The result is, we are ALL stigmatized: we are all told that we are victims of conditions and can't help ourselves, that we all need "intervention". We are told that we are less than we thought we were in the days when we considered ourselves to be somewhat responsible for our own conditions and able to change them by our own decisions and self- discipline.

Those we don't understand and think to be less than human, we treat badly. As soon as a father is told his son has a disorder, his gut reaction is to withdraw responsibility, consider his son something that can't be understood, something with a scientific-sounding label, something for psychiatrists to handle, something to be drugged and controlled. Not that the father didn't love his son, but that his son vanishes behind the label with its cloud of pretended understanding. His son becomes a disorder. When we are all persuaded that we have and are our "disorders", we will, similarly, back away from ourselves, from our sense of being responsible for ourselves. The fact that we will consider that we are ALL mentally ill will not lessen the stigmatization, because we will still have become something that we cannot understand and that is less than what we are.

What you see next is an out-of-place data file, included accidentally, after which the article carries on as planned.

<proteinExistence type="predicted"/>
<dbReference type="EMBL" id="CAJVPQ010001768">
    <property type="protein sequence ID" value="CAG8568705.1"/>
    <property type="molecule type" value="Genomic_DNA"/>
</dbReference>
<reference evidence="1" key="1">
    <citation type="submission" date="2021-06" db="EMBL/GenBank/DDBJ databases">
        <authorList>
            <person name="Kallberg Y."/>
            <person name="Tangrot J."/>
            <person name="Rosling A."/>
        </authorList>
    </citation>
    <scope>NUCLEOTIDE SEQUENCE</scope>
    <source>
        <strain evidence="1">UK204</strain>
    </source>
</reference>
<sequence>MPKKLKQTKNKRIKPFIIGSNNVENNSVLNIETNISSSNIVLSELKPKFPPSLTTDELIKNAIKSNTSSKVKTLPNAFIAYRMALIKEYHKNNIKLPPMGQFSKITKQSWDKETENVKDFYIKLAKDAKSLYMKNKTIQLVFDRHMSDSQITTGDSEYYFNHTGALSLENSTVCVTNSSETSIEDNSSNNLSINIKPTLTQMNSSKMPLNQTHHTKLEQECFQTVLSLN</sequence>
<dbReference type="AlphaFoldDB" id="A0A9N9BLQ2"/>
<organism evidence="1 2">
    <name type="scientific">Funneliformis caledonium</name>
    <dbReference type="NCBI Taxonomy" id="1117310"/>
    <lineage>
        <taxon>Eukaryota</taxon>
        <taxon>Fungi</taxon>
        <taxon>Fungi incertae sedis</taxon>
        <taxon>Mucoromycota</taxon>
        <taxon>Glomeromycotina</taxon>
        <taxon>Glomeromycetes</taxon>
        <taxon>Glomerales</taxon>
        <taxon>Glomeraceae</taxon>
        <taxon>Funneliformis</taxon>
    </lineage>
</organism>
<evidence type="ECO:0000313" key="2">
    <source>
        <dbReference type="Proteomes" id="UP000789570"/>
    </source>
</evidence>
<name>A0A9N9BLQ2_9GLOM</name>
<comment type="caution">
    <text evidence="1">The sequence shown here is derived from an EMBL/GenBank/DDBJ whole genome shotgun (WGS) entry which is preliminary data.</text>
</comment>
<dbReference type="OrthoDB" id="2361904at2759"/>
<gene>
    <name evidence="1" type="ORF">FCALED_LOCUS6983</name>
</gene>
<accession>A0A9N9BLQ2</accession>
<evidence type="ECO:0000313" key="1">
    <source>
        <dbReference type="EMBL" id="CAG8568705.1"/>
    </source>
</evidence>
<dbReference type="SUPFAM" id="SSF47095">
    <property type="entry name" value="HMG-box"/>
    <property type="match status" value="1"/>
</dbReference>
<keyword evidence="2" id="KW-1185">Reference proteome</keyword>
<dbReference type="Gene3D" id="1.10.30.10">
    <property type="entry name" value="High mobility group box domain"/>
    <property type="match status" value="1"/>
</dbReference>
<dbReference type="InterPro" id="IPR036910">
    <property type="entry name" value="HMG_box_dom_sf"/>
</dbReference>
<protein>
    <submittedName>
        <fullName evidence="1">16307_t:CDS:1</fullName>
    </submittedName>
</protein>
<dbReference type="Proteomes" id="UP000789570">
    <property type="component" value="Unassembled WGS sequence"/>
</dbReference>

But this can be said more simply: "Hey, kid, you're not just an active kid. You suffer from a mental illness called Attention Deficit Hyperactive Disorder and need immediate treatment, which you are ordered to begin tomorrow morning by reporting to the school nurse for your drug.... Now, aren't you glad we've relieved you of the stigma of being an overly active kid by telling you that you can't help yourself because you're mentally ill and have a defective brain with a chemical imbalance?" Don't feel bad about being energetic enough to bother your teacher. You're just nuts.

If destigmatization isn't the reason for the new labels, what is? Do the new definitions point to a cause? Doubtful. For example, studies of kids diagnosed ADHD (and these studies were real science) found that in some cases the symptoms vanished when nutritional deficiencies were remedied (for example, too much sugar and fast food). In other cases symptoms vanished when situations at home or school (family breaking up, torment by bullies, etc.) were handled. The kid had had his attention dispersed by chaos in his life outside the class room.